December 2022
Volume 22, Issue 14
Open Access
Vision Sciences Society Annual Meeting Abstract  |   December 2022
Metacontrast masking in early infancy
Author Affiliations & Notes
  • Yusuke Nakashima
    Chuo University
  • So Kanazawa
    Japan Women’s University
  • Masami K. Yamaguchi
    Chuo University
  • Footnotes
    Acknowledgements  Supported by Grant-in-Aid for Young Scientists (19K14479)
Journal of Vision December 2022, Vol.22, 3379. doi:
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      Yusuke Nakashima, So Kanazawa, Masami K. Yamaguchi; Metacontrast masking in early infancy. Journal of Vision 2022;22(14):3379.

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      © ARVO (1962-2015); The Authors (2016-present)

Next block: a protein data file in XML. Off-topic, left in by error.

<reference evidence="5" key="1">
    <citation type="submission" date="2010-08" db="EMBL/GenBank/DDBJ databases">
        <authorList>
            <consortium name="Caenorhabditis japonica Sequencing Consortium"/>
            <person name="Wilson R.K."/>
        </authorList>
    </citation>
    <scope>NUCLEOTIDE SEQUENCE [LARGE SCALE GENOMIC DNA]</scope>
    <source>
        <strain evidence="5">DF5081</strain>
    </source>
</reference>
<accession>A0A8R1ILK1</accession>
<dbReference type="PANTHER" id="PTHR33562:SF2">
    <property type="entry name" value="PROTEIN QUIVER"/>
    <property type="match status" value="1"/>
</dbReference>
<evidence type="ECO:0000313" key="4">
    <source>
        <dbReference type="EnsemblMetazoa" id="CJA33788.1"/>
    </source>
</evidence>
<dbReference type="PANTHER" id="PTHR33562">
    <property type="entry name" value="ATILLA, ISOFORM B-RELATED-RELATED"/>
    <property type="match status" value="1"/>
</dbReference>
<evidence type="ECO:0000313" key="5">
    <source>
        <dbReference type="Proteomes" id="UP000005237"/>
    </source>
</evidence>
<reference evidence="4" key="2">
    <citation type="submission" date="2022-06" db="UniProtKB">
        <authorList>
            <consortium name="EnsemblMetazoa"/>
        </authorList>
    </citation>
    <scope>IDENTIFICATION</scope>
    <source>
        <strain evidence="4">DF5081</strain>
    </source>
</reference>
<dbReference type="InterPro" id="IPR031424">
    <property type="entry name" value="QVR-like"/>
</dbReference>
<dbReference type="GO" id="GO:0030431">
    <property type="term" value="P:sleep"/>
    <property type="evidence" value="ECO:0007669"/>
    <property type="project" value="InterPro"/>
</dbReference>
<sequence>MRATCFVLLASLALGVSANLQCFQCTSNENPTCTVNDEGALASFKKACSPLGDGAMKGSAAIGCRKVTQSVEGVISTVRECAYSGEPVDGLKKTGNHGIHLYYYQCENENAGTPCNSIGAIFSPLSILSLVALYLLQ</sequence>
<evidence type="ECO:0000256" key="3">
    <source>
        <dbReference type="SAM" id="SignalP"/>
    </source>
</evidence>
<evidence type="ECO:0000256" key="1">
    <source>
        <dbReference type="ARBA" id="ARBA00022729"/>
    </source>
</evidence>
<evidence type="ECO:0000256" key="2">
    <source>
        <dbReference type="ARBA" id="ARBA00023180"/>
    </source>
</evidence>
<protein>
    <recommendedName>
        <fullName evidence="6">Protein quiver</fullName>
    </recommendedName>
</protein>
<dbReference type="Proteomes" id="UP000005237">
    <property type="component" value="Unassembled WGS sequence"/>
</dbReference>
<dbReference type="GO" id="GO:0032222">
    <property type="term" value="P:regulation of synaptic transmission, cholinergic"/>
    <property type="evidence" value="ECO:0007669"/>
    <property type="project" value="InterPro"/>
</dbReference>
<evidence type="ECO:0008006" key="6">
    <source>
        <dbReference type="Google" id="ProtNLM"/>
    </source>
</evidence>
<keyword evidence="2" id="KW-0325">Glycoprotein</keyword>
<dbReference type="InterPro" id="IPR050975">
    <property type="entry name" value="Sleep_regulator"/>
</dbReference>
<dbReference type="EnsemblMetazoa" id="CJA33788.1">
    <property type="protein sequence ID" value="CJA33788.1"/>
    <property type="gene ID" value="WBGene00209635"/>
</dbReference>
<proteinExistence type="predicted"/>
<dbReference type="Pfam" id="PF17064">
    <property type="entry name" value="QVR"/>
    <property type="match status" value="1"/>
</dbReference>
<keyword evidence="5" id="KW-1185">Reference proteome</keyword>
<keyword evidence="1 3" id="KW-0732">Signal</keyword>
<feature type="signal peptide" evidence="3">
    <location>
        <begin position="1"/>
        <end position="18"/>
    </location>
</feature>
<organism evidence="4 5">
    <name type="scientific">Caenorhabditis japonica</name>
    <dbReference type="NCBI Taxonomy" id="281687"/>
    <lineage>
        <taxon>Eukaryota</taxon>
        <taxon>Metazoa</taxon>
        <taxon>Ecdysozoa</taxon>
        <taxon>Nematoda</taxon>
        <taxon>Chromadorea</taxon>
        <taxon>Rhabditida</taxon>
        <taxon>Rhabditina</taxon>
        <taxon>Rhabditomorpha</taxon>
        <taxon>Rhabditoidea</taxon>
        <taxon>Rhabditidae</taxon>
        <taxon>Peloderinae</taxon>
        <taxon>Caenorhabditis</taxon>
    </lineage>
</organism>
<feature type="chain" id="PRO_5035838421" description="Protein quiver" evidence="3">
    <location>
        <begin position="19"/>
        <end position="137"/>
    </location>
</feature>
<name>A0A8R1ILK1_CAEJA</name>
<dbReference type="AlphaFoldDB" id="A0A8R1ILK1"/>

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Metacontrast masking is a type of backward masking, in which target perception is impaired when the target is followed by a mask which does not overlap the target. Although simpler types of backward masking in which the mask overlaps the target are shown to occur in infants, it is as yet unknown whether metacontrast masking occurs in infants. In this study, we investigated whether metacontrast masking occurs in 3–8-month-old infants. We measured shape discrimination using a habituation method, and tested if the discrimination was disturbed by masking. In the habituation phase, one of the two shape stimuli (horizontal and vertical ellipses) was presented for 250 ms repeatedly until infants habituated to it. In the test phase, the familiar trial (the ellipse stimulus used in the habituation was presented) and novel trial (the other ellipse stimulus was presented) were presented alternately, and infants’ looking time was measured. If infants could discriminate the shapes, looking time would be longer in the novel trial (novelty preference). The two SOA conditions were tested. In the long SOA condition, a mask was presented for 100 ms after the shape stimulus with 450-ms ISI (700-ms SOA). In the short SOA condition, the mask was presented after the shape stimulus with 0-ms ISI (250-ms SOA). We found that, in 7–8-month-old infants, novelty preference was observed in the long SOA condition but not in the short SOA condition. This suggests that metacontrast masking occurs in 7–8-month-old infants. However, in 3–6-month-old infants, novelty preference was observed not only in the long SOA condition but also in the short SOA condition. The results suggest that metacontrast masking does not occur in 3–6-month-old infants, and furthermore, that they are able to perceive a stimulus that older infants cannot because of masking.


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